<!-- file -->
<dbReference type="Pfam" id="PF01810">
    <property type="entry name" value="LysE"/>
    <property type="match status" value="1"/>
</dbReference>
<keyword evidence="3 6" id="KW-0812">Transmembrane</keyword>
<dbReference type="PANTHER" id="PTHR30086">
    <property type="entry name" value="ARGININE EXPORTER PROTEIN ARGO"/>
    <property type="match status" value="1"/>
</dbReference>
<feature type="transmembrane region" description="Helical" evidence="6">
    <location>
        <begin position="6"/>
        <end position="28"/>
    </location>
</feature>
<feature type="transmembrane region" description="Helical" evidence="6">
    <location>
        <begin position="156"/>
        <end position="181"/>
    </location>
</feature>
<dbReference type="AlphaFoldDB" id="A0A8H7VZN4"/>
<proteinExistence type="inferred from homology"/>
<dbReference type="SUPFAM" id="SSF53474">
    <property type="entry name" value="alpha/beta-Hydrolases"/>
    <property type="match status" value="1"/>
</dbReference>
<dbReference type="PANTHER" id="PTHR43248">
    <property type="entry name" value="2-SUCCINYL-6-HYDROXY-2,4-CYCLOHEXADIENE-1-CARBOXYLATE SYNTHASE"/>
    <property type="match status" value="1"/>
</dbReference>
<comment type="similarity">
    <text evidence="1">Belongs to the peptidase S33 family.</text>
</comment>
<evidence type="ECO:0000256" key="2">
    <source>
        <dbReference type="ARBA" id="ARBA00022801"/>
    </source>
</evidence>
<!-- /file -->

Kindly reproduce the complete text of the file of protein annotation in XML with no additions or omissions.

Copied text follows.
<dbReference type="Pfam" id="PF01810">
    <property type="entry name" value="LysE"/>
    <property type="match status" value="1"/>
</dbReference>
<keyword evidence="3 6" id="KW-0812">Transmembrane</keyword>
<dbReference type="PANTHER" id="PTHR30086">
    <property type="entry name" value="ARGININE EXPORTER PROTEIN ARGO"/>
    <property type="match status" value="1"/>
</dbReference>
<feature type="transmembrane region" description="Helical" evidence="6">
    <location>
        <begin position="6"/>
        <end position="28"/>
    </location>
</feature>
<feature type="transmembrane region" description="Helical" evidence="6">
    <location>
        <begin position="156"/>
        <end position="181"/>
    </location>
</feature>
<dbReference type="AlphaFoldDB" id="A0A8H7VZN4"/>
<proteinExistence type="inferred from homology"/>
<dbReference type="SUPFAM" id="SSF53474">
    <property type="entry name" value="alpha/beta-Hydrolases"/>
    <property type="match status" value="1"/>
</dbReference>
<dbReference type="PANTHER" id="PTHR43248">
    <property type="entry name" value="2-SUCCINYL-6-HYDROXY-2,4-CYCLOHEXADIENE-1-CARBOXYLATE SYNTHASE"/>
    <property type="match status" value="1"/>
</dbReference>
<comment type="similarity">
    <text evidence="1">Belongs to the peptidase S33 family.</text>
</comment>
<evidence type="ECO:0000256" key="2">
    <source>
        <dbReference type="ARBA" id="ARBA00022801"/>
    </source>
</evidence>